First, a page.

Trump Downplays SolarWinds Hack, Says May Be Tied to Election Loss and China

In his first tweets addressing the SolarWinds cyberattack affecting U.S. government agencies, President Donald Trump suggested the hack might be related to the alleged voter fraud that he claims cost him the election.

In a pair of tweets on Saturday, the president addressed the hack, which had been uncovered by the Department of Homeland Security's Cybersecurity and Infrastructure Security Agency (CISA), as previously reported. His silence on the matter had been widely noted.

In his tweets, Trump seemed to downplay the severity of the attack, writing, "The Cyber Hack is far greater in the Fake News Media than in actuality. I have been fully briefed and everything is well under control."

....discussing the possibility that it may be China (it may!). There could also have been a hit on our ridiculous voting machines during the election, which is now obvious that I won big, making it an even more corrupted embarrassment for the USA. @DNI_Ratcliffe @SecPompeo

— Donald J. Trump (@realDonaldTrump) December 19, 2020

In an interview Friday with CNN, Secretary of State Mike Pompeo said, "I think it's the case that now we can say pretty clearly that it was the Russians that engaged in this activity."

Despite Pompeo's remark, the president suggested that the hack may have had a different foreign source, although it seemed to be just an idea rather than a definitive statement. "Russia is the priority chant when anything happens because Lamestream is, for mostly financial reasons, petrified of discussing the possibility that it may be China (it may!)," Trump tweeted.

Trump then suggested that the hack may have been part of a voter fraud conspiracy that cost him the election. "There could also have been a hit on our ridiculous voting machines during the election, which is now obvious that I won big, making it an even more corrupted embarrassment for the USA," he wrote.

Election results have been certified, and electoral votes have been cast, finalizing the victory of President-elect Joe Biden.

Trump also tagged Pompeo and John Ratcliffe, the director of national intelligence, in his tweet.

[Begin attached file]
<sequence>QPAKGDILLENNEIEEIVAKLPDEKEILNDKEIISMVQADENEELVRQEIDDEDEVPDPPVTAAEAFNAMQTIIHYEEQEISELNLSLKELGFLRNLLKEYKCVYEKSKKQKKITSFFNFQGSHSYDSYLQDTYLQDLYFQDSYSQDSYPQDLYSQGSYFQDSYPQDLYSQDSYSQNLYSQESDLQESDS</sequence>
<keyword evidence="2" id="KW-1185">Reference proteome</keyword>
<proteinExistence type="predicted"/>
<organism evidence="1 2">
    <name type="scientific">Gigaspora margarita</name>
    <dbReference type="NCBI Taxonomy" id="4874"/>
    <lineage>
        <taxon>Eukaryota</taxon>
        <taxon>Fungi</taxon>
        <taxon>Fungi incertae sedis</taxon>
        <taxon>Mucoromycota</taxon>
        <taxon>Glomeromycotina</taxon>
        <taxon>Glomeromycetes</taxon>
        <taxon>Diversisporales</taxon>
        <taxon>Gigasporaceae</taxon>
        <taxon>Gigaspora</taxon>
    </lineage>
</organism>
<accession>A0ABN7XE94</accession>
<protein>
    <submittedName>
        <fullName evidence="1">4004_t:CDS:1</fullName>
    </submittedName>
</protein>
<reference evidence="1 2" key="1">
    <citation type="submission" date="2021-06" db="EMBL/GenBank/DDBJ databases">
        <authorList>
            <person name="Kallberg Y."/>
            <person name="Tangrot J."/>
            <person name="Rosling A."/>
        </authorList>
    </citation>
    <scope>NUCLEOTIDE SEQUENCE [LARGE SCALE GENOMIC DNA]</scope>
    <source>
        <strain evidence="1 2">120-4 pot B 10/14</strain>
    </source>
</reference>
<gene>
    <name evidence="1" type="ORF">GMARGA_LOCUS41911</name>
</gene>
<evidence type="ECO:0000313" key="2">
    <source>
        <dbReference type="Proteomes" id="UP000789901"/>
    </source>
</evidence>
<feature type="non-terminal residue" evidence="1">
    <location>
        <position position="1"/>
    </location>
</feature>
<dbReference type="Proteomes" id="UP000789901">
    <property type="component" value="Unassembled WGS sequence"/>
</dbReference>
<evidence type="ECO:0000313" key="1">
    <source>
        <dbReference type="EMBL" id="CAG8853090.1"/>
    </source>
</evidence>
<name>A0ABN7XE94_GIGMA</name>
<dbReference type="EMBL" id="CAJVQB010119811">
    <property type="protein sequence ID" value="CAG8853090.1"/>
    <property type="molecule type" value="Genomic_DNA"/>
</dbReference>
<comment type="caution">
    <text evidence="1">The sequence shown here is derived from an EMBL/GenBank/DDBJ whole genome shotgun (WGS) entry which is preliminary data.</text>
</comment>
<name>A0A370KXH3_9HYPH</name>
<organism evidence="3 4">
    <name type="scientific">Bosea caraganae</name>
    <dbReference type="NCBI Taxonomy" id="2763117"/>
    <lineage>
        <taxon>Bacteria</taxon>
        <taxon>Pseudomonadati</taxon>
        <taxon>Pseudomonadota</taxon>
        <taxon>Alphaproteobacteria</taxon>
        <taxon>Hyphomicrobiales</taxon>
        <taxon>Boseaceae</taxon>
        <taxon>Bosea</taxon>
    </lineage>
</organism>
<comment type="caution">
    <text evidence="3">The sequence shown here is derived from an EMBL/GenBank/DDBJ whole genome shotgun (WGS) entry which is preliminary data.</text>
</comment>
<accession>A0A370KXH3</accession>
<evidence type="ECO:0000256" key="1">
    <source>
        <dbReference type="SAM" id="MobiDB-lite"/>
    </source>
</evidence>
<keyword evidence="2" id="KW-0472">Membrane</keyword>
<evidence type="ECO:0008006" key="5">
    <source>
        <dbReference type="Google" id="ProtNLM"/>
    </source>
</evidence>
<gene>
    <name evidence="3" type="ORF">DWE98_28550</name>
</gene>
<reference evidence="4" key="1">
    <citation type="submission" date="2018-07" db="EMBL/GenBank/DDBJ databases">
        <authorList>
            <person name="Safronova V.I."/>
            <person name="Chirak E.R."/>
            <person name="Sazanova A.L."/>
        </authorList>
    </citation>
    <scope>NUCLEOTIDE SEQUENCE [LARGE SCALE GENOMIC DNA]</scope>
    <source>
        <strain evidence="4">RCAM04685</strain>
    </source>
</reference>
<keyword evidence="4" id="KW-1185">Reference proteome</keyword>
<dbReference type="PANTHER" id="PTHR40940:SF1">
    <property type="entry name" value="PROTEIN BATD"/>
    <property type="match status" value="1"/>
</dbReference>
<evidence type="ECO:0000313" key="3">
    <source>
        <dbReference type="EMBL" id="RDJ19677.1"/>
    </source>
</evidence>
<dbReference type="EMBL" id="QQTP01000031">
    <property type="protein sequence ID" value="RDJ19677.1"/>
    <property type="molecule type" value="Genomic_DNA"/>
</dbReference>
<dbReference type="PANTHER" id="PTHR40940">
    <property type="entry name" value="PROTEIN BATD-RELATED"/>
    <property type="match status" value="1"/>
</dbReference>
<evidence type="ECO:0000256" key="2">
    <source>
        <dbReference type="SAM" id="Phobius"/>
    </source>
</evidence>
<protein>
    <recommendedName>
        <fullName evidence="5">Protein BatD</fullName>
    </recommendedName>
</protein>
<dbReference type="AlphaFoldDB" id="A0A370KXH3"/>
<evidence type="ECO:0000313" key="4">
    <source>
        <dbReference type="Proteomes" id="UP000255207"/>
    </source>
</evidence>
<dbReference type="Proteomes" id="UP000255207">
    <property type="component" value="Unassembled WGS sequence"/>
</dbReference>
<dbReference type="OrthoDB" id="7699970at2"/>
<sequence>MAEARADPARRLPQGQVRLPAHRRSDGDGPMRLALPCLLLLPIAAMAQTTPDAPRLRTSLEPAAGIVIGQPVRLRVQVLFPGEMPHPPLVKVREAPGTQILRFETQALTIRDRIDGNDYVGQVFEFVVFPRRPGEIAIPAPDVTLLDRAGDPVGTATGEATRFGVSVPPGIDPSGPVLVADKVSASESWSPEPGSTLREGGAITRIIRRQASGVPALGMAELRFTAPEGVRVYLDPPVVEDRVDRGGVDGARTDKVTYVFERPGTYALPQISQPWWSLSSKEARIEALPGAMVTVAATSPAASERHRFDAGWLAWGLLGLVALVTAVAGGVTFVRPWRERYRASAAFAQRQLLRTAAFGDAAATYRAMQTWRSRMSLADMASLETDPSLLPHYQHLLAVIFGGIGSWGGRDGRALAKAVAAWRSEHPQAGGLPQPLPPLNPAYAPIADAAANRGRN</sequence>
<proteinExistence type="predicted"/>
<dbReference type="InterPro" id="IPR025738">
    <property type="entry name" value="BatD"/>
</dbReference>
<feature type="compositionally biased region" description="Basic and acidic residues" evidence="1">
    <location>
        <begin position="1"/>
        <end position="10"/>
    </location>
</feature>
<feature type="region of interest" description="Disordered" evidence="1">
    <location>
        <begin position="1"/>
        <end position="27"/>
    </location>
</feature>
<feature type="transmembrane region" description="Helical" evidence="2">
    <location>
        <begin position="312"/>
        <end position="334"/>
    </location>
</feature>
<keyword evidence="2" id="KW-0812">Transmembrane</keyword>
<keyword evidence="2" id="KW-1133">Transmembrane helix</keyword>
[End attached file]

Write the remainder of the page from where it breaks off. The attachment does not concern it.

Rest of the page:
Former CISA director Chris Krebs tweeted Saturday that the voter fraud claims connected to the hack are unfounded. "Do not conflate voting system security and SolarWinds. The proof is in the paper. You can audit or recount again to confirm the outcome. Like they did in Georgia. And Michigan. And Wisconsin. And Arizona. Can't hack paper," he wrote.

Do not conflate voting system security and SolarWinds. The proof is in the paper. You can audit or recount again to confirm the outcome. Like they did in Georgia. And Michigan. And Wisconsin. And Arizona. Can't hack paper.

— Chris Krebs (@C_C_Krebs) December 19, 2020

Regarding the hack, on Wednesday the FBI, CISA and Office of the Director of National Intelligence released a joint statement acknowledging that there had been a "significant and ongoing cybersecurity campaign." The CISA released an emergency directive telling agencies to stop using SolarWinds Orion products. "CISA is engaging with our public and private stakeholders across the critical infrastructure community to ensure they understand their exposure and are taking steps to identify and mitigate any compromises," the statement said.

As previously reported, some experts have said that the attack may be grounds for retaliation from the United States.

Newsweek reached out to the White House for comment.

Computer Hacker Stock Image
A stock image depicts a computer hacker. President Donald Trump tweeted about recent SolarWinds hacks on Saturday. Bill Hinton/Getty

Update 12/19/20 1:56 p.m. ET: This story has been updated to include Chris Krebbs' tweet.